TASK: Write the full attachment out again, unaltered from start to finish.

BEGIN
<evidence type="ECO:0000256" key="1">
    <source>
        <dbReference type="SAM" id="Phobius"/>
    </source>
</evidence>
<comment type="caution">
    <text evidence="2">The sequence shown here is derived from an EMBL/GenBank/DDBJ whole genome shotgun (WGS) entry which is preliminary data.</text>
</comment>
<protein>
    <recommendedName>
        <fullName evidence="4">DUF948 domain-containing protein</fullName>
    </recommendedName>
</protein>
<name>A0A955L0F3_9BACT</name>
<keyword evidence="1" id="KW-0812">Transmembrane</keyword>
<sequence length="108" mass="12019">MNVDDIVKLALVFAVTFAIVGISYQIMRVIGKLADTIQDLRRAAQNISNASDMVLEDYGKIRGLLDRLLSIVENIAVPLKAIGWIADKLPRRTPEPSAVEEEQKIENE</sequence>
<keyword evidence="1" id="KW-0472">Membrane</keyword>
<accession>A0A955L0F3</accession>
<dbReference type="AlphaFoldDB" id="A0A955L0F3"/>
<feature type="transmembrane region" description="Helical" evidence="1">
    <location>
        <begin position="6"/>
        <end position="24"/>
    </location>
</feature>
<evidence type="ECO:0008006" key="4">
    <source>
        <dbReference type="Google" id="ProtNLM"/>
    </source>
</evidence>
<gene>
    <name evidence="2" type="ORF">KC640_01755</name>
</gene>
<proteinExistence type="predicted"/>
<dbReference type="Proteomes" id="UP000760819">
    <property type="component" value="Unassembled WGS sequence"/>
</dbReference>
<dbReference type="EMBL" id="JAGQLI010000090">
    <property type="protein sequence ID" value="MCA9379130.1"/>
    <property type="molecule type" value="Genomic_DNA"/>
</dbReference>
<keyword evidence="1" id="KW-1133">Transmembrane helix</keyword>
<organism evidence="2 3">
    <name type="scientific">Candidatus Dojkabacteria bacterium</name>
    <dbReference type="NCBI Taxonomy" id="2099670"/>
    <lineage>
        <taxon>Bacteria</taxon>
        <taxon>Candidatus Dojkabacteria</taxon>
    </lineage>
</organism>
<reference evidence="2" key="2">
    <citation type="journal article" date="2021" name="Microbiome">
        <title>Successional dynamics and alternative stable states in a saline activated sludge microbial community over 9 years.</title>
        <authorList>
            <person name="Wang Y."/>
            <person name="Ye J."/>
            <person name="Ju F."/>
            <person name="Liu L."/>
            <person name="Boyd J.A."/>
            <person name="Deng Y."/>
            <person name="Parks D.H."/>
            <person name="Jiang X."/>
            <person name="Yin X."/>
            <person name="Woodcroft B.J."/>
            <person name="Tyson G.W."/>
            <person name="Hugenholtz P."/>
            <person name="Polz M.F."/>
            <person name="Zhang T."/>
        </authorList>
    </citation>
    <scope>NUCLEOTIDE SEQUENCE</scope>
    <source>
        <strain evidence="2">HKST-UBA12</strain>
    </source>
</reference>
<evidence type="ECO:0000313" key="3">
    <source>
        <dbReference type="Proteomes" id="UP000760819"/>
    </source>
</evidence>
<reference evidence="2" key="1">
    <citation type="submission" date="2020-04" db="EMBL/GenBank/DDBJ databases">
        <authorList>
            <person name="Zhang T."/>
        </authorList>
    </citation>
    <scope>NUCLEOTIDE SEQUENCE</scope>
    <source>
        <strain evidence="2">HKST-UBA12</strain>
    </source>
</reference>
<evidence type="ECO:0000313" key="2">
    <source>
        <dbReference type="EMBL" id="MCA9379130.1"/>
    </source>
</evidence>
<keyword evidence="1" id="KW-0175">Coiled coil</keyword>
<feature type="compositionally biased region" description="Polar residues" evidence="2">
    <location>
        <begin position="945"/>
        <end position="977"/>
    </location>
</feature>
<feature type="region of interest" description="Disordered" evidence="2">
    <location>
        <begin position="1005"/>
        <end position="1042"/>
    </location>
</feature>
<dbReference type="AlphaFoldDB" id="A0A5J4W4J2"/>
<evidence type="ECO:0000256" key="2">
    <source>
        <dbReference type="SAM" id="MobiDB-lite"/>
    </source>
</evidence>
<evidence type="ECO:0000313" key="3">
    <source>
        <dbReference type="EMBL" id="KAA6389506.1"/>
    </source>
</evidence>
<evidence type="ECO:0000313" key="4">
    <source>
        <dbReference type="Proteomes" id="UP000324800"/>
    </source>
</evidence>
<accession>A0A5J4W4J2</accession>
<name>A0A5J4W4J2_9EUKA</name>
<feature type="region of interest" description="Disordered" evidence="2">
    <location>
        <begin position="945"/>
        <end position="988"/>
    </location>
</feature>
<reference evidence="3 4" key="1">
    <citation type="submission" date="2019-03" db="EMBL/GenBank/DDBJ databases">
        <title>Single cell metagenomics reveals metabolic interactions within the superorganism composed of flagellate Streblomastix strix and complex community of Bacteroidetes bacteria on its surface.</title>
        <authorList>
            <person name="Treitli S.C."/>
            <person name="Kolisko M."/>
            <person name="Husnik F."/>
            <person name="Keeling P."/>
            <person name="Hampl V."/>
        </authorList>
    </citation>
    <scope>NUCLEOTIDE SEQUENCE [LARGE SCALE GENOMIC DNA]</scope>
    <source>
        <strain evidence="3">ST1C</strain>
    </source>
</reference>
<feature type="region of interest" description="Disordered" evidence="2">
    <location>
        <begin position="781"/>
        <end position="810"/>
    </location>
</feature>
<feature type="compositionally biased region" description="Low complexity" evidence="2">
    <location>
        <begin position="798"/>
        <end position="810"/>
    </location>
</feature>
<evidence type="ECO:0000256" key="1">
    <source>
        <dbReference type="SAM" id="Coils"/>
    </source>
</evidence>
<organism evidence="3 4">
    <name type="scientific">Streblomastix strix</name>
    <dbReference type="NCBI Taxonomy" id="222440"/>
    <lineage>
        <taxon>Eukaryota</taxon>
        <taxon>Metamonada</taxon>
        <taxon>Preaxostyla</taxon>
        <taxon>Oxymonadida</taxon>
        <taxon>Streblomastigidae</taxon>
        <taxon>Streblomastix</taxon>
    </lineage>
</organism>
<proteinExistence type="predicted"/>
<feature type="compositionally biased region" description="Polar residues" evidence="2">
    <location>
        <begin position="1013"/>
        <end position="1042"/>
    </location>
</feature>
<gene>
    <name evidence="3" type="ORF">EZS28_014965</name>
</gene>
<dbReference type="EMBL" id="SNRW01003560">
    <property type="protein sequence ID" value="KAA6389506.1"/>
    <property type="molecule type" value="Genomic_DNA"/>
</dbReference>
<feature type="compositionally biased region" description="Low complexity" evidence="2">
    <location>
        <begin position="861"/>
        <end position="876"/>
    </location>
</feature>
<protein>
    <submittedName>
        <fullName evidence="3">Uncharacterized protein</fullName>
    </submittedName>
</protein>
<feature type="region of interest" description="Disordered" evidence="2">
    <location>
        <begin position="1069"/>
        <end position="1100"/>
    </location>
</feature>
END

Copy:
<evidence type="ECO:0000256" key="1">
    <source>
        <dbReference type="SAM" id="Phobius"/>
    </source>
</evidence>
<comment type="caution">
    <text evidence="2">The sequence shown here is derived from an EMBL/GenBank/DDBJ whole genome shotgun (WGS) entry which is preliminary data.</text>
</comment>
<protein>
    <recommendedName>
        <fullName evidence="4">DUF948 domain-containing protein</fullName>
    </recommendedName>
</protein>
<name>A0A955L0F3_9BACT</name>
<keyword evidence="1" id="KW-0812">Transmembrane</keyword>
<sequence length="108" mass="12019">MNVDDIVKLALVFAVTFAIVGISYQIMRVIGKLADTIQDLRRAAQNISNASDMVLEDYGKIRGLLDRLLSIVENIAVPLKAIGWIADKLPRRTPEPSAVEEEQKIENE</sequence>
<keyword evidence="1" id="KW-0472">Membrane</keyword>
<accession>A0A955L0F3</accession>
<dbReference type="AlphaFoldDB" id="A0A955L0F3"/>
<feature type="transmembrane region" description="Helical" evidence="1">
    <location>
        <begin position="6"/>
        <end position="24"/>
    </location>
</feature>
<evidence type="ECO:0008006" key="4">
    <source>
        <dbReference type="Google" id="ProtNLM"/>
    </source>
</evidence>
<gene>
    <name evidence="2" type="ORF">KC640_01755</name>
</gene>
<proteinExistence type="predicted"/>
<dbReference type="Proteomes" id="UP000760819">
    <property type="component" value="Unassembled WGS sequence"/>
</dbReference>
<dbReference type="EMBL" id="JAGQLI010000090">
    <property type="protein sequence ID" value="MCA9379130.1"/>
    <property type="molecule type" value="Genomic_DNA"/>
</dbReference>
<keyword evidence="1" id="KW-1133">Transmembrane helix</keyword>
<organism evidence="2 3">
    <name type="scientific">Candidatus Dojkabacteria bacterium</name>
    <dbReference type="NCBI Taxonomy" id="2099670"/>
    <lineage>
        <taxon>Bacteria</taxon>
        <taxon>Candidatus Dojkabacteria</taxon>
    </lineage>
</organism>
<reference evidence="2" key="2">
    <citation type="journal article" date="2021" name="Microbiome">
        <title>Successional dynamics and alternative stable states in a saline activated sludge microbial community over 9 years.</title>
        <authorList>
            <person name="Wang Y."/>
            <person name="Ye J."/>
            <person name="Ju F."/>
            <person name="Liu L."/>
            <person name="Boyd J.A."/>
            <person name="Deng Y."/>
            <person name="Parks D.H."/>
            <person name="Jiang X."/>
            <person name="Yin X."/>
            <person name="Woodcroft B.J."/>
            <person name="Tyson G.W."/>
            <person name="Hugenholtz P."/>
            <person name="Polz M.F."/>
            <person name="Zhang T."/>
        </authorList>
    </citation>
    <scope>NUCLEOTIDE SEQUENCE</scope>
    <source>
        <strain evidence="2">HKST-UBA12</strain>
    </source>
</reference>
<evidence type="ECO:0000313" key="3">
    <source>
        <dbReference type="Proteomes" id="UP000760819"/>
    </source>
</evidence>
<reference evidence="2" key="1">
    <citation type="submission" date="2020-04" db="EMBL/GenBank/DDBJ databases">
        <authorList>
            <person name="Zhang T."/>
        </authorList>
    </citation>
    <scope>NUCLEOTIDE SEQUENCE</scope>
    <source>
        <strain evidence="2">HKST-UBA12</strain>
    </source>
</reference>
<evidence type="ECO:0000313" key="2">
    <source>
        <dbReference type="EMBL" id="MCA9379130.1"/>
    </source>
</evidence>
<keyword evidence="1" id="KW-0175">Coiled coil</keyword>
<feature type="compositionally biased region" description="Polar residues" evidence="2">
    <location>
        <begin position="945"/>
        <end position="977"/>
    </location>
</feature>
<feature type="region of interest" description="Disordered" evidence="2">
    <location>
        <begin position="1005"/>
        <end position="1042"/>
    </location>
</feature>
<dbReference type="AlphaFoldDB" id="A0A5J4W4J2"/>
<evidence type="ECO:0000256" key="2">
    <source>
        <dbReference type="SAM" id="MobiDB-lite"/>
    </source>
</evidence>
<evidence type="ECO:0000313" key="3">
    <source>
        <dbReference type="EMBL" id="KAA6389506.1"/>
    </source>
</evidence>
<evidence type="ECO:0000313" key="4">
    <source>
        <dbReference type="Proteomes" id="UP000324800"/>
    </source>
</evidence>
<accession>A0A5J4W4J2</accession>
<name>A0A5J4W4J2_9EUKA</name>
<feature type="region of interest" description="Disordered" evidence="2">
    <location>
        <begin position="945"/>
        <end position="988"/>
    </location>
</feature>
<reference evidence="3 4" key="1">
    <citation type="submission" date="2019-03" db="EMBL/GenBank/DDBJ databases">
        <title>Single cell metagenomics reveals metabolic interactions within the superorganism composed of flagellate Streblomastix strix and complex community of Bacteroidetes bacteria on its surface.</title>
        <authorList>
            <person name="Treitli S.C."/>
            <person name="Kolisko M."/>
            <person name="Husnik F."/>
            <person name="Keeling P."/>
            <person name="Hampl V."/>
        </authorList>
    </citation>
    <scope>NUCLEOTIDE SEQUENCE [LARGE SCALE GENOMIC DNA]</scope>
    <source>
        <strain evidence="3">ST1C</strain>
    </source>
</reference>
<feature type="region of interest" description="Disordered" evidence="2">
    <location>
        <begin position="781"/>
        <end position="810"/>
    </location>
</feature>
<feature type="compositionally biased region" description="Low complexity" evidence="2">
    <location>
        <begin position="798"/>
        <end position="810"/>
    </location>
</feature>
<evidence type="ECO:0000256" key="1">
    <source>
        <dbReference type="SAM" id="Coils"/>
    </source>
</evidence>
<organism evidence="3 4">
    <name type="scientific">Streblomastix strix</name>
    <dbReference type="NCBI Taxonomy" id="222440"/>
    <lineage>
        <taxon>Eukaryota</taxon>
        <taxon>Metamonada</taxon>
        <taxon>Preaxostyla</taxon>
        <taxon>Oxymonadida</taxon>
        <taxon>Streblomastigidae</taxon>
        <taxon>Streblomastix</taxon>
    </lineage>
</organism>
<proteinExistence type="predicted"/>
<feature type="compositionally biased region" description="Polar residues" evidence="2">
    <location>
        <begin position="1013"/>
        <end position="1042"/>
    </location>
</feature>
<gene>
    <name evidence="3" type="ORF">EZS28_014965</name>
</gene>
<dbReference type="EMBL" id="SNRW01003560">
    <property type="protein sequence ID" value="KAA6389506.1"/>
    <property type="molecule type" value="Genomic_DNA"/>
</dbReference>
<feature type="compositionally biased region" description="Low complexity" evidence="2">
    <location>
        <begin position="861"/>
        <end position="876"/>
    </location>
</feature>
<protein>
    <submittedName>
        <fullName evidence="3">Uncharacterized protein</fullName>
    </submittedName>
</protein>
<feature type="region of interest" description="Disordered" evidence="2">
    <location>
        <begin position="1069"/>
        <end position="1100"/>
    </location>
</feature>